Equity Must be Top of Mind
In our efforts to reduce emissions, we must not ignore the issue of equity. The issue has come up in several initiatives on which I am working with other groups, and recently it really became clear to me how important it is.
Globally, there are regions in the world that are far removed from these emissions discussions because they simply are not capable of participating. For example, I learned that November 19 was World Toilet Day. This is a United Nations Observance that seeks to raise awareness of the “4.2 billion people living without access to safely managed sanitation.” Yes, emissions and climate implications associated with transportation is a priority for the developed economies of the world with the implications affecting the global population, but more than half of that population have much more fundamental concerns affecting their daily existence, and this must not go unnoticed. Forcing upon them a one-size-fits-all solution will not work.
Within the U.S., the differences are not as stark, but they are real nonetheless. During the Thanksgiving holiday, I was driving my Wrangler on back country, dirt and mud topped fire-roads in southwest Virginia when I enter the small railroad town of Clifton Forge. We were greeted by a neighborhood populated with older yet beautifully well-maintained single-family homes. What struck me is that not one of these residences I encountered was equipped with a garage nor with any sort of off-street parking. These residents are not equipped to charge electric vehicles and the effort necessary to upgrade this neighborhood to accommodate such vehicles must not be underestimated. It may be feasible to convert an urban, metropolitan or suburban community to rely predominantly on plug-in electric vehicles, but for communities like Clifton Forge it will not be an easy transition. Once again, a one-size-fits-all solution will not work.
The Path Forward
These concerns about equity (and others that are raised) are not designed to derail efforts to reduce carbon emissions – to the contrary, they are raised to ensure that any potential side-effects of a proposed policy can be addressed and inoculated before the new medicine is administered. Identifying hurdles to success is critical if success is to be achieved; ignoring those hurdles is a recipe for disaster.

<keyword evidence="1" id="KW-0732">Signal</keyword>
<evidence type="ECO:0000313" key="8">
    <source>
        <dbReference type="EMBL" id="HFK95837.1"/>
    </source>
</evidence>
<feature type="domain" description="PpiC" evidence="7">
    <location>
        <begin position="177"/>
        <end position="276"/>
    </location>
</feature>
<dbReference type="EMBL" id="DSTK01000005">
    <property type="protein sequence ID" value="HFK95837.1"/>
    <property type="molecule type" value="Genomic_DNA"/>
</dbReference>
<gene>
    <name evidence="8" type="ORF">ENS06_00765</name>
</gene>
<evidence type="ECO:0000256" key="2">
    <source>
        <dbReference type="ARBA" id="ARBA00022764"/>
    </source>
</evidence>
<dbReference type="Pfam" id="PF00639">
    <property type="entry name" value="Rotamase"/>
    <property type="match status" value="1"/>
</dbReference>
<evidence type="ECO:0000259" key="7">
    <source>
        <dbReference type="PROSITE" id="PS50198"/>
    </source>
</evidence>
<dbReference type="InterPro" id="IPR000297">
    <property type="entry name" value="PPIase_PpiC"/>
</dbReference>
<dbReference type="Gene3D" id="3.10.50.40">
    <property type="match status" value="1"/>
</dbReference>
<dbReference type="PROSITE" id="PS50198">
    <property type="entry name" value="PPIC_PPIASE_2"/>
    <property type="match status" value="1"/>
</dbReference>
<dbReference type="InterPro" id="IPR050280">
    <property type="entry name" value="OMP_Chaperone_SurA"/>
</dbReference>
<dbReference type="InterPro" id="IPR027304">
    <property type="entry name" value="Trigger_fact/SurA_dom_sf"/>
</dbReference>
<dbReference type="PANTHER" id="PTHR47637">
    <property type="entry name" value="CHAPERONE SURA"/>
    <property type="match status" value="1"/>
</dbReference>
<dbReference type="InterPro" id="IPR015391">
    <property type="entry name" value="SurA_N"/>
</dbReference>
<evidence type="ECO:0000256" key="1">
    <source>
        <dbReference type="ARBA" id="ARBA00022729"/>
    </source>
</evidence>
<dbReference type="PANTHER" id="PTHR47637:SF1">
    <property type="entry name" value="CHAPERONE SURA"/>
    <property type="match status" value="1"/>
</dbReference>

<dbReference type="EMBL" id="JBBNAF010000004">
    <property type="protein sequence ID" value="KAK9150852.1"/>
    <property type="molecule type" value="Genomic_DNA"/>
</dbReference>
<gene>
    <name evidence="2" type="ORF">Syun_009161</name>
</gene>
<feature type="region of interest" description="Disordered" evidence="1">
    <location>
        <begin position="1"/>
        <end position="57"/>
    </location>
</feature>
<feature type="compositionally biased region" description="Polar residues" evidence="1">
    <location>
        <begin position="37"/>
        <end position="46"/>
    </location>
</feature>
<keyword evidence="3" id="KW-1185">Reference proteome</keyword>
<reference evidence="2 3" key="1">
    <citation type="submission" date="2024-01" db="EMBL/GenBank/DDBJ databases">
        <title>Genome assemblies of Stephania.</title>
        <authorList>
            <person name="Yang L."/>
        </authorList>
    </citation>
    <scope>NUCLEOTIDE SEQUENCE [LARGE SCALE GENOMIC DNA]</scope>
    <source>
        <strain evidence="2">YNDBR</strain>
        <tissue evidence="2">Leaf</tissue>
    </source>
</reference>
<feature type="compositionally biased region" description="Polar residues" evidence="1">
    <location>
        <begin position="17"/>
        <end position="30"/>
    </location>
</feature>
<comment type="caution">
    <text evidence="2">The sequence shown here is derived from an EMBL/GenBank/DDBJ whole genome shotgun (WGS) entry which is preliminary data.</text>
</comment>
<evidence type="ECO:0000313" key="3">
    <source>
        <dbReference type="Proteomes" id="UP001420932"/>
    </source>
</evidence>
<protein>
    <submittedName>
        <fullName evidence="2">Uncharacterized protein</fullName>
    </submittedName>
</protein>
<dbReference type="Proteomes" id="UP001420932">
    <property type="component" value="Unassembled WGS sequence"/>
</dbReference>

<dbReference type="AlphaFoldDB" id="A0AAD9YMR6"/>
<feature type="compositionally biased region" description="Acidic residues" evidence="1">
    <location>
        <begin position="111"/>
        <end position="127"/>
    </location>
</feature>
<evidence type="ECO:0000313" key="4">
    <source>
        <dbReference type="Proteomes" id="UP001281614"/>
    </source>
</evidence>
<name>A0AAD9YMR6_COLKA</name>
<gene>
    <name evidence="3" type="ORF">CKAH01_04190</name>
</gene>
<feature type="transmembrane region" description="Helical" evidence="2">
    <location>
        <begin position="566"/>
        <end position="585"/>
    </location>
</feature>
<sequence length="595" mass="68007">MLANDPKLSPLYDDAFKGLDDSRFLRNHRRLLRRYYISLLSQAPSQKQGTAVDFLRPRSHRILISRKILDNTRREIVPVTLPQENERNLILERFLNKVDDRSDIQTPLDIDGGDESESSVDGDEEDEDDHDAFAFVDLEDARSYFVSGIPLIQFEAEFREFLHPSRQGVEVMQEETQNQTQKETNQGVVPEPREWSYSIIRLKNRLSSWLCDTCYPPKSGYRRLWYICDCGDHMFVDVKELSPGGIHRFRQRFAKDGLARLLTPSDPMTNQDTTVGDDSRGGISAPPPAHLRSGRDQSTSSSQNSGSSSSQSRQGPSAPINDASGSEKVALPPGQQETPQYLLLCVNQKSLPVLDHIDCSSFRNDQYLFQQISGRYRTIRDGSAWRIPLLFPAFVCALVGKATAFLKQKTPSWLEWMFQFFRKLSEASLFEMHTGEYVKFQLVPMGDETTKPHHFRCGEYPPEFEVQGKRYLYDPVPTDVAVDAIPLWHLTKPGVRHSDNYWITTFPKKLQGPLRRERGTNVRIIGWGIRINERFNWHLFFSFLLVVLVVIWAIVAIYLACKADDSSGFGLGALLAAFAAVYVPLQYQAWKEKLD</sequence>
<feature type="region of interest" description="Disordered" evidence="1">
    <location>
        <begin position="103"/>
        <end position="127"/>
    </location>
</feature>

Addressing transportation emissions is a critical objective that will require a coordinated approach that recognizes the magnitude of tradeoffs associated with each available option. Our recent report provides a menu of 37 initiatives that have been proposed or implemented and dives deeper into 14 of them to provide an objective evaluation, looking at their effectiveness in terms of emissions reductions and their associated costs to society, governments and consumers. It is a manual to help leaders navigate a very challenging task and can help them assemble programs that balance the mutual objectives of environmental and economic sustainability, while being very sensitive to the issues of equity. If we don’t balance these issues, nothing we try will succeed.
Here is hoping that environmental discussions in 2021 and beyond are comprehensive, coordinated, balanced and practical – all will be required to successfully achieve the world’s objectives.
There’s a room where the light won’t find you
Holding hands while the walls come tumbling down
When they do, I’ll be right behind you
So glad we’ve almost made it
So sad they had to fade it
Everybody wants to rule the world
I can’t stand this indecision
Married with a lack of vision
Everybody wants to rule the world.